Exactly a century ago, in 1922, Benno von Achenbach published his masterwork, Anspannen und Fahren. The now world-famous Achenbach carriage driving system owes its roots to English coaching and the famous driving personality, Edwin Howlett. Howlett grew up in the coaching world and had served as groom and driver for a number of European nobles of the mid-19th century. In 1864, he launched his own business in Paris, and drew upon his considerable talent and experience to teach the art of four-in-hand driving to wealthy students, many of whom came from abroad to study with him.
Paris, like other major European cities of the era, was congested and had narrow streets, with coaches, carriages and delivery wagons passing each other with mere inches to spare. Using the English coaching system and his own personal experience of driving a coach and four, Howlett trained drivers in the necessary concentration and spatial awareness to drive smoothly and with precision in this chaotic environment. In 1894, Howlett published his book Driving Lessons, which is still in print today.
Achenbach was introduced to carriage driving in the late 1860s. He studied with Howlett in the 1890s, returning several times to gain a greater understanding of the English rein handling system. An accomplished driver himself by this time, Achenbach set out to improve upon Howlett’s system.
Achenbach’s system was initially designed for complete control of four horses, but he later revised the method to apply to a pair of horses as well. The result is that a student who learns to drive a pair using the Achenbach system will have a solid foundation to move up to driving four; in contrast, driving a pair using the English Coachman style is quite different from driving four, with a steeper learning curve to move from one to the other.
Achenbach’s system introduced changes to the handling of the reins and introduced a standard length for the reins, each with eleven holes for a greater range of adjustment, as opposed to the more typical nine-hole reins of the day. Achenbach designed these changes to more easily enable tight turns, to improve driving accuracy in congested areas, and to balance the workload on each horse. He also standardized procedures like measuring the reins before mounting the box seat (driving seat), and his process enabled mounting to take place with fewer grooms in attendance.
In 1906, Wilhelm II appointed Achenbach to the Royal Stables, giving him the opportunity to start training coachmen under his own system. The system worked as intended and enabled the Royal Stables to reduce the number of grooms required for putting to (hitching a coach) whilst maintaining the safety and panache required in such a prestigious position.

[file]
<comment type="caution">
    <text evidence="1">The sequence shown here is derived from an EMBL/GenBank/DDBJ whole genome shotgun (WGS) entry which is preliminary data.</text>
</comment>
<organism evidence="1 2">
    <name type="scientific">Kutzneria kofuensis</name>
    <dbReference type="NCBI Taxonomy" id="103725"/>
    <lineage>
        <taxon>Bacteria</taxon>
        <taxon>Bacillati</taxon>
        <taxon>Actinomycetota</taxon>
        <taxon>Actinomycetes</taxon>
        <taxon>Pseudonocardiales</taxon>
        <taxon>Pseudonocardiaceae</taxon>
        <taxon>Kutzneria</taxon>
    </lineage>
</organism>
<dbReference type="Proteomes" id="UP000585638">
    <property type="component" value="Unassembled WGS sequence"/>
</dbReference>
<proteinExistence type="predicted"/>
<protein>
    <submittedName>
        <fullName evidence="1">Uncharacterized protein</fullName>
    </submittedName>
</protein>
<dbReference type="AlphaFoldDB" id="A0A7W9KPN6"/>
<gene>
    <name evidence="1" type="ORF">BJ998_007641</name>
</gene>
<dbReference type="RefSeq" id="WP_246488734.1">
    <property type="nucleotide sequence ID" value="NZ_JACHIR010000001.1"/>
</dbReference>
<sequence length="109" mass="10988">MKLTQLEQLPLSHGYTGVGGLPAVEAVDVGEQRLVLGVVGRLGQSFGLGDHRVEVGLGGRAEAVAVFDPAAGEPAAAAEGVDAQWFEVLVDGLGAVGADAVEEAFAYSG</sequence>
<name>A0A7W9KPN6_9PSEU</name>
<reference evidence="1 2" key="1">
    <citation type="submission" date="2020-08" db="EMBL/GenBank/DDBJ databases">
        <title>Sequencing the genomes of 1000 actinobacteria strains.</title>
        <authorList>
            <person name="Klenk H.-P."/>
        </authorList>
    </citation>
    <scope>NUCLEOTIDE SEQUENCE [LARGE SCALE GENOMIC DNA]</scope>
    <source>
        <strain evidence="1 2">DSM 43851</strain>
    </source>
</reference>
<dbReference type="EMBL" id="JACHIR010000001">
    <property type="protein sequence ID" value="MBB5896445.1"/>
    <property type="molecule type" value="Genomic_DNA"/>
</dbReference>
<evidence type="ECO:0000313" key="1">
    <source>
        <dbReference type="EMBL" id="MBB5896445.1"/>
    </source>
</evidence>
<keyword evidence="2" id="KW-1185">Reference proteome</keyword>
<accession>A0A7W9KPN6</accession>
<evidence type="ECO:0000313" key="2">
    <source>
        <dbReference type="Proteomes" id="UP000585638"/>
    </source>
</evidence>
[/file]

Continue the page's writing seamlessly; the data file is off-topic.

When World War I broke out, Achenbach’s system proved ideal for teaching driving to large numbers of new recruits, many of whom had no previous horsemanship skills. The system eventually became popular across most of mainland Europe, and spread even to the United States, where the US Army Cavalry adopted it to train their wagon drivers.
When I first began driving early in my career, a century after Achenbach’s system began to take root from Howlett’s teachings, I was taught several variations on the English Coachman style. About ten years later, I was introduced to the Achenbach style, and haven’t looked back since. When I began teaching new whips, the Achenbach style became my standard method of instruction. Not everyone is fond of the Achenbach system, but I have found it to be just as useful to training new drivers as did my predecessors in Europe and America.
Fun fact: horses are said to pull a carriage or wagon. However, mechanically speaking, they push it.
Paul Bennett is a team member of The Equine Expert LLC, a multi-discipline equine expert witness and consulting firm offering legal expert witness and consulting services in court cases, legal matters and business affairs. Paul is an expert in carriage driving, carriage horses and equine therapy. He has been a professional coachman for years in both Europe and the US and is currently the Director for Swiftsure Therapeutic Equestrian Center in Idaho. For more information on Paul visit www.theequineexpert.com or you may contact Paul at Paul@theequineexpert.com.